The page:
But I say bring on the hagdom! I will brew pots of herbal tea. I will let my gray hair curl in wicked waves. I will wear caftans and orthopedic shoes.

    Nina Snyder is the author of "ABCs of Balls," a children's picture book that makes learning the alphabet fun for toddlers. Follow her on Twitter @nsnyder_writer.

    Friday, June 7, 2019

    Mom Shamin' at Dunkin'

    I furtively glance around as I tiptoe into Dunkin' with my four-year-old in tow. Only a horrible mother would allow her child to consume deep-fried carbohydrates laced with sugar, right?

    Even Dunkin' itself is even distancing itself from donuts. Their name is no longer Dunkin' Donuts, just Dunkin'. As if you can purchase any item for dunking into coffee.

    Still, their display features rows and rows of glossy donuts. My daughter even has a favorite, which is strawberry frosted with sprinkles. I alternate between the French Cruller and the chocolate-frosted classic.

    When we enter, I breathe a sigh of relief. The occasional commuter sweeps in for a coffee to go, but the rest of the shop is filled with children and their caregivers. (I always suspect the slender waifs are really nannies, but they could me mothers who are in better shape than I am.)

    We sit down in a bright pink booth and nibble on our donuts. I give my daughter my phone to watch mindless YouTube videos featuring millionaires who open toys for the camera.

    "Mom, how come that little girl gets to watch the phone?" a cherubic toddler asks.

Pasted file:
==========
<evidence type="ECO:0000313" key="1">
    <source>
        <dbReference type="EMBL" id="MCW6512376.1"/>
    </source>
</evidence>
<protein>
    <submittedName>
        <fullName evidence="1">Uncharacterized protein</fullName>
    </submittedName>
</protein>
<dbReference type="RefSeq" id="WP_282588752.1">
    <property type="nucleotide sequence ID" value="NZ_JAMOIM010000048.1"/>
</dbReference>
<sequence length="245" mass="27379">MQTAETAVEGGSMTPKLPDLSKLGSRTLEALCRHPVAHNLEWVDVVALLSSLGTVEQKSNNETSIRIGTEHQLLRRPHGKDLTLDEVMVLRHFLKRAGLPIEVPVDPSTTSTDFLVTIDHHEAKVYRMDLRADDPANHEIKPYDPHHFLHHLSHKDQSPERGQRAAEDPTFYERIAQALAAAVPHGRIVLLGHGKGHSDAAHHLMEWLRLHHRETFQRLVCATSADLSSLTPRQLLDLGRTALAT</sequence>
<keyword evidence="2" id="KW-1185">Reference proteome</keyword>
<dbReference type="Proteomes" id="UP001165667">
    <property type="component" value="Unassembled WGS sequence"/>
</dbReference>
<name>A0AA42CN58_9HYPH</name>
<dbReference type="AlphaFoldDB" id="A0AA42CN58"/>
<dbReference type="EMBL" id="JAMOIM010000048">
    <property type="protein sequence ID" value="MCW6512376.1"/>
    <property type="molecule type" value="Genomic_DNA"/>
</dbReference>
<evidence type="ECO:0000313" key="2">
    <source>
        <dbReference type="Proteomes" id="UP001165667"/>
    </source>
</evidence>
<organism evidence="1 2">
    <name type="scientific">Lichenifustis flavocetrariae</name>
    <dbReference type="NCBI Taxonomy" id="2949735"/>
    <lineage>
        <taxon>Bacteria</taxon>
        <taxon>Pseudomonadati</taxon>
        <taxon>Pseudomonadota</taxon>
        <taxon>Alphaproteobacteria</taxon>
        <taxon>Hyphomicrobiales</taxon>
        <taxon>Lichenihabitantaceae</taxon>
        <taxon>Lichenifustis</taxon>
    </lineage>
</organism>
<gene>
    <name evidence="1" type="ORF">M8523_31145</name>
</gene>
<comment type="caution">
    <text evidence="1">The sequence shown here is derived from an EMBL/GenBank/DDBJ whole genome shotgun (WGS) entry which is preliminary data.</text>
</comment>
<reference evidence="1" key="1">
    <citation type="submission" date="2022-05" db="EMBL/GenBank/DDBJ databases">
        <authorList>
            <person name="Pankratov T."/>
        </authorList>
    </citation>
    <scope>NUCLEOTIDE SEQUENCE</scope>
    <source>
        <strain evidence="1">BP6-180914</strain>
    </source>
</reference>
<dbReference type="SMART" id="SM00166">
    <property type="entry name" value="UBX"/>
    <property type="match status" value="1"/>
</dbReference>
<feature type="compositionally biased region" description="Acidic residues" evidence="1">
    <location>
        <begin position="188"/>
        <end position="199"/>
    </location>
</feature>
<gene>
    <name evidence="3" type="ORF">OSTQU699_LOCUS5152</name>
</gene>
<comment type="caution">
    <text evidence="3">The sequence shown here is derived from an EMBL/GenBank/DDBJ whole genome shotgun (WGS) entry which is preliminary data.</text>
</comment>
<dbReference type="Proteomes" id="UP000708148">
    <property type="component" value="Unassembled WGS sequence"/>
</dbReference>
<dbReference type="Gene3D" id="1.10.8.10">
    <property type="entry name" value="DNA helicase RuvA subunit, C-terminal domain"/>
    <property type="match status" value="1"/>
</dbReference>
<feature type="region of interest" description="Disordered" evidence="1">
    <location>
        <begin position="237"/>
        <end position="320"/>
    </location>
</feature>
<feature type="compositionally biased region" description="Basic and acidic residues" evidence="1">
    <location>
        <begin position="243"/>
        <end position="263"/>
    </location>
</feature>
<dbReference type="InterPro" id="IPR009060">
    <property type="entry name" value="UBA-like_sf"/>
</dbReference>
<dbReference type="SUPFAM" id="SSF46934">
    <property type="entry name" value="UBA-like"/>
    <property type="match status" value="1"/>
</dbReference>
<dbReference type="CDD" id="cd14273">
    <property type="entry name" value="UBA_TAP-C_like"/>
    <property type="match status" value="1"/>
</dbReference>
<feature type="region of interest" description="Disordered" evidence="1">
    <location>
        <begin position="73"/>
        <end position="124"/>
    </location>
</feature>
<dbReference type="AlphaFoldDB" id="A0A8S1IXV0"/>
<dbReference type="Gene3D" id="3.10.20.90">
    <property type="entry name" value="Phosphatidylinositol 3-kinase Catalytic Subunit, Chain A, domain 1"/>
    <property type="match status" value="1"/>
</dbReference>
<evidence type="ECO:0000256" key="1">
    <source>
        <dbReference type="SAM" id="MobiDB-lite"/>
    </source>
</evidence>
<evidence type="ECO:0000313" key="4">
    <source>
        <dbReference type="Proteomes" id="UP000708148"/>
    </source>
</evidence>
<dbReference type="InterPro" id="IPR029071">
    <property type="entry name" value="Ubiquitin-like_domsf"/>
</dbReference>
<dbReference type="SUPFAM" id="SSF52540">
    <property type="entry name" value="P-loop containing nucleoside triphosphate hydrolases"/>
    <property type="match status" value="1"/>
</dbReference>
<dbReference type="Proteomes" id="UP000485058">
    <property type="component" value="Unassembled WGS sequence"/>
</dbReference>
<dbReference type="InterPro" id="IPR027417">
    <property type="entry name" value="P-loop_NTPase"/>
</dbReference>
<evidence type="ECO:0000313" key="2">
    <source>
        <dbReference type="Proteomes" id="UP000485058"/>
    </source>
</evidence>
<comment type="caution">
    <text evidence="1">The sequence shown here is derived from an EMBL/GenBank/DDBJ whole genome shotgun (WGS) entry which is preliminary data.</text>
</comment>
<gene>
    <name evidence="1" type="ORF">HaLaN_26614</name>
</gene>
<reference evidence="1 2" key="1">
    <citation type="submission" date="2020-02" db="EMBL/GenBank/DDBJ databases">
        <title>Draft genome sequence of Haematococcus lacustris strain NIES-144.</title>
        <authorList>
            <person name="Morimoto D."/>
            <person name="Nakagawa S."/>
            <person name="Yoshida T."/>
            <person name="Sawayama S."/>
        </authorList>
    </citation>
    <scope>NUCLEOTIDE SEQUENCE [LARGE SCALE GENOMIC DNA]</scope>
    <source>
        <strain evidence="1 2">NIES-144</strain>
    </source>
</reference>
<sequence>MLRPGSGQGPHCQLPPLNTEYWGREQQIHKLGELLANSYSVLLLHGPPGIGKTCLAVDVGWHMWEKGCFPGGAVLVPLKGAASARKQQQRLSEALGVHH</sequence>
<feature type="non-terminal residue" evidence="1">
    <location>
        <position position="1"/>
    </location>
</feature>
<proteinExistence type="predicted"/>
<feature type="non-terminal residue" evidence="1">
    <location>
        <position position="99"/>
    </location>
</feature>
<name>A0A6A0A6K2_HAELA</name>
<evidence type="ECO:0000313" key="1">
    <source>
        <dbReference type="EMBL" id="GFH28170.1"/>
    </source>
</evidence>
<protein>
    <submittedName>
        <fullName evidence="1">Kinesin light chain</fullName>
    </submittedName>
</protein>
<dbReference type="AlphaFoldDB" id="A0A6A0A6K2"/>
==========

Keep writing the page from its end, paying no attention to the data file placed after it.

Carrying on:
"Some mommies let their kids watch the phone, but not me," the mom says.

    My worry was misplaced. I'm mom-shamed for my phone instead of donuts.

    Nina Snyder is the author of "ABCs of Balls," a children's picture book that makes learning the alphabet fun for toddlers. Follow her on Twitter @nsnyder_writer.

    Tuesday, May 7, 2019

    Don't Be a Helicopter Spouse

    Many articles have been written about the dangers of being a helicopter parent. However, I have to stop myself from being a helicopter spouse as well.

    My husband does the chore of washing the dishes, with sometimes interesting results. I try to bite my tongue, because after all, I really don't want to do the dishes.

    I normally am the farthest person from a neat freak, but neat little rows of ants marching around our sink made me morph into Wifezilla. The combination of a warm spring and dishes left overnight proved irresistible for the ants in our backyard.

    Instead of letting my husband wash the dishes, I maniacally cleaned up every dish as soon as it touched the sink. My kitchen never looked so good! I almost wanted to invite people over for dinner just to admire the spotless kitchen.

    However, after a week of Type-A dishwashing, I realized I had effectively taken over the chore of washing the dishes. I had to relax into my usual lackluster oversight of the dishes in order to keep my sanity.

    Also, my husband called the exterminator.

    Nina Snyder is the author of "ABCs of Balls," a children's picture book that makes learning the alphabet fun for toddlers. Follow her on Twitter @nsnyder_writer.

    Friday, March 22, 2019

    I Tried Rent the Runway -- with Mixed Results